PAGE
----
, the
Wasp A wasp is any insect Insects or Insecta (from Latin Latin (, or , ) is a classical language belonging to the Italic languages, Italic branch of the Indo-European languages. Latin was originally spoken in the area around Rome, known a ...
, Black Widow, Hawkeye, Captain Marvel,
Black Panther A black panther is the melanistic colour variant of the leopard The leopard (''Panthera pardus'') is one of the five extant species In biology, a species is the basic unit of biological classification, classification and a taxonomic ...
,
Doctor Strange Doctor Stephen Strange is a fictional character appearing in American comic books published by Marvel Comics Marvel Comics is the brand name and primary imprint of Marvel Worldwide Inc., formerly Marvel Publishing, Inc. and Marvel Comics ...
, the
Scarlet Witch The Scarlet Witch (Wanda Maximoff) is a fictional character In fiction, a character (sometimes known as a fictional character) is a person or other being in a narrative (such as a novel, Play (theatre), play, television series, film, or video game ...
, Quicksilver,
She-Hulk She-Hulk (Jennifer Susan Walters) is a fictional superhero appearing in American comic books published by Marvel Comics. Created by writer Stan Lee and artist John Buscema, she first appeared in ''The Savage She-Hulk'' #1 (cover-dated February 19 ...

She-Hulk
, the
Vision Vision or The Vision may refer to: Perception Optical perception * Visual perception Visual perception is the ability to interpret the surrounding environment (biophysical), environment through photopic vision (daytime vision), color visio ...
, the
Falcon Falcons () are birds of prey Birds of prey, also known as raptors, include species of bird that primarily hunt and feed on vertebrates that are large relative to the hunter. Additionally, they have Bird vision, keen eyesight for detecting foo ...
, the Winter Soldier,
Ghost Rider Ghost Rider is the name of many antihero An antihero (sometimes spelled as anti-hero) or antiheroine is a main character in a story who lacks conventional heroic qualities and attributes such as idealism In philosophy Phil ...

Ghost Rider
,
Blade A blade is the portion of a tool, weapon, or machine with an edge that is designed to wikt:puncture, puncture, wikt:chop, chop, Cutting, slice or scraper (archaeology), scrape surfaces or materials. Blades are typically made from materials that a ...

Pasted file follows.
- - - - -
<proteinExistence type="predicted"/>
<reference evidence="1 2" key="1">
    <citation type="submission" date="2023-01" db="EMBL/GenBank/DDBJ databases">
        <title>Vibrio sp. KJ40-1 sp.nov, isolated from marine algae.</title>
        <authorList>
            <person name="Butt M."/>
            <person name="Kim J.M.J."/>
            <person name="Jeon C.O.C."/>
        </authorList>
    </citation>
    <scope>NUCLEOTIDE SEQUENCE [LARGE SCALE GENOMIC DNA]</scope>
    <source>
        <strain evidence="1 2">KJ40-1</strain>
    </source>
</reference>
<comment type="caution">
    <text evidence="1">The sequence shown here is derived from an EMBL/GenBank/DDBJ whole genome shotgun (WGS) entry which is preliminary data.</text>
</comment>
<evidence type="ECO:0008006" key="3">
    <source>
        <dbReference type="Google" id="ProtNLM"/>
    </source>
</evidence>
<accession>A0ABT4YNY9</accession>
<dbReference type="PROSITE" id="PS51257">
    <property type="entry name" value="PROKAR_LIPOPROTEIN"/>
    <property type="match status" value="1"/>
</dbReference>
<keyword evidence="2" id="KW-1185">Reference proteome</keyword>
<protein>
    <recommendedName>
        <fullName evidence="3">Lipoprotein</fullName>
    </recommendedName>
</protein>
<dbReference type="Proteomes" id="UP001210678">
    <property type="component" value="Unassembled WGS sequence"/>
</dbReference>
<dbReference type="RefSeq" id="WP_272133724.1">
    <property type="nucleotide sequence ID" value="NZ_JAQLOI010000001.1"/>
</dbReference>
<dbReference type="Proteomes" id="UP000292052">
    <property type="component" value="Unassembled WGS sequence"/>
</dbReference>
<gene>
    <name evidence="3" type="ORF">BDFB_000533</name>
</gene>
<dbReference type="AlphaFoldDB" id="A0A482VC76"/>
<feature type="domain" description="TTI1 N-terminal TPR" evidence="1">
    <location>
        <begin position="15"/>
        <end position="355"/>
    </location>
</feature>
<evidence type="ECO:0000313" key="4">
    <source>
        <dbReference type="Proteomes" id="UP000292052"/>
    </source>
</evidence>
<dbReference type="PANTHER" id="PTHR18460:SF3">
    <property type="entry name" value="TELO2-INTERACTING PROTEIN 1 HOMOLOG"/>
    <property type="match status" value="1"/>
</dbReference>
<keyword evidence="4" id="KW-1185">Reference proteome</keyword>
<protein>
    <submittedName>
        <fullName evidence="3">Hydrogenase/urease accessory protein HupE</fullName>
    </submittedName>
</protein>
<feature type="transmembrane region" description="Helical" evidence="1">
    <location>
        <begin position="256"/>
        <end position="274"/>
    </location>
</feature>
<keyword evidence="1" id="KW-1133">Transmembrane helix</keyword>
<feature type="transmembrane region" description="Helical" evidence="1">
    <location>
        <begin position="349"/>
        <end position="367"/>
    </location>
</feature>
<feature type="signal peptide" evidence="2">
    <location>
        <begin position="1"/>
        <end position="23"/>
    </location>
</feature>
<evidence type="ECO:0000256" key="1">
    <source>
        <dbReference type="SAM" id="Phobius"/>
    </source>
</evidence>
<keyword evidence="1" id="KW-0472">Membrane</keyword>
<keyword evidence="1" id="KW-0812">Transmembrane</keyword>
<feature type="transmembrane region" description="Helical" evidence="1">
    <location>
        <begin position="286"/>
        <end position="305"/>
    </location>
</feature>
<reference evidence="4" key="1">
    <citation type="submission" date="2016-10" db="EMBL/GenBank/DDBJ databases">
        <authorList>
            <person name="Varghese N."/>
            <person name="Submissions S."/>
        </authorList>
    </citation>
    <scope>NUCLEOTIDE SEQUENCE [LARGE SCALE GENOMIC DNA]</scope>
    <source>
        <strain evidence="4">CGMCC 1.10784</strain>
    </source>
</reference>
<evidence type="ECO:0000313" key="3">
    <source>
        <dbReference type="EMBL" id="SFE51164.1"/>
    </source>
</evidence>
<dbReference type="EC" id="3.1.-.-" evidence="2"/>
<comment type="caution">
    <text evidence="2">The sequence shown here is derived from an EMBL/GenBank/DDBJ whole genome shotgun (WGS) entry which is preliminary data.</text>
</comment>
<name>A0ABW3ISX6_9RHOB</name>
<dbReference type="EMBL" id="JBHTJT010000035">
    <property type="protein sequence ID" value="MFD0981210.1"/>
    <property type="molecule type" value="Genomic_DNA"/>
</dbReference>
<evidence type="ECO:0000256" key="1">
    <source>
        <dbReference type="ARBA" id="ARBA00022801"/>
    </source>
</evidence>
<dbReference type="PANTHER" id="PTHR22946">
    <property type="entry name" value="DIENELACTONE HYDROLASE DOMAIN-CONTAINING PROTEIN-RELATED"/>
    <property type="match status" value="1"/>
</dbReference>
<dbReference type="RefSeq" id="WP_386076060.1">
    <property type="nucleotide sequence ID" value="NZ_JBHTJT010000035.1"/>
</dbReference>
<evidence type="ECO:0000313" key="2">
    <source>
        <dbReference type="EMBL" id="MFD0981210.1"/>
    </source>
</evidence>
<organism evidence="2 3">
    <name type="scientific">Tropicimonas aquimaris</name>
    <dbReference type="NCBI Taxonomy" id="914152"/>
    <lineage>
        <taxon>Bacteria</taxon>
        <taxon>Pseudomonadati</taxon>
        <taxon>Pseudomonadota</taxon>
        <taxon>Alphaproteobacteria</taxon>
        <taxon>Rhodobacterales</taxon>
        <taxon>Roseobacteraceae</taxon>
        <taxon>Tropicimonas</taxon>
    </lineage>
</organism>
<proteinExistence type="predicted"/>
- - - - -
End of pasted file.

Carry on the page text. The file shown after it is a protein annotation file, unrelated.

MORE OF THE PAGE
,
Daredevil Daredevil may refer to: * A stunt performer Arts and media Comics * Daredevil (Lev Gleason Publications) Daredevil is a fictional superhero A superhero or superheroine is a stock character that possesses abilities beyond those of ordin ...
,
Luke Cage Luke Cage, also known as Power Man, is a fictional character appearing in American comic books published by Marvel Comics Marvel Comics is the brand name and primary imprint of Marvel Worldwide Inc., formerly Marvel Publishing, Inc. and Ma ...
,
Iron Fist Iron Fist may refer to: Military * Iron Fist (exercise), an Indian Air Force exercise held in 2013 and 2016 * Iron Fist (countermeasure), an Israeli counter-weapon system * 20th Armoured Brigade (United Kingdom) or The Iron Fist, a British Army ar ...
,
Ms. Marvel Ms. Marvel is the name of several fictional superhero A superhero or superheroine is a stock character Stock (also capital stock) is all of the shares into which ownership of a corporation is divided.Longman Business English Dictiona ...
,
Miles Morales Miles Gonzalo MoralesAhmed, Saladin (w), Garrón, Javier (a). ''Miles Morales: Spider-Man'' #1 (2018) Marvel Comics (New York). () is a fictional character, fictional comic book superhero appearing in publications by the American publisher Marve ...
, the
Punisher The Punisher (Francis "Frank" Castle, born Castiglione) is a Antihero, fictional antihero appearing in American comic books published by Marvel Comics. The character was created by writer Gerry Conway and artists John Romita Sr. and Ross Andru. ...
,
Shang-Chi Shang-Chi, also known as the Master of Kung Fu and Brother Hand, is a fictional superhero A superhero or superheroine is a stock character that possesses abilities beyond those of ordinary people, who typically uses his or her powers to he ...
and
Deadpool Deadpool is a fictional character appearing in American comic books published by Marvel Comics Marvel Comics is the brand name and primary imprint of Marvel Worldwide Inc., formerly Marvel Publishing, Inc. and Marvel Comics Group, a publis ...
. Superhero teams exist such as the
Avengers Avenger, Avengers, The Avenger, or The Avengers may refer to: In the Marvel Comics universe * Avengers (comics) The Avengers are a fictional team of superheroes appearing in American comic books published by Marvel Comics. The team made it ...
, the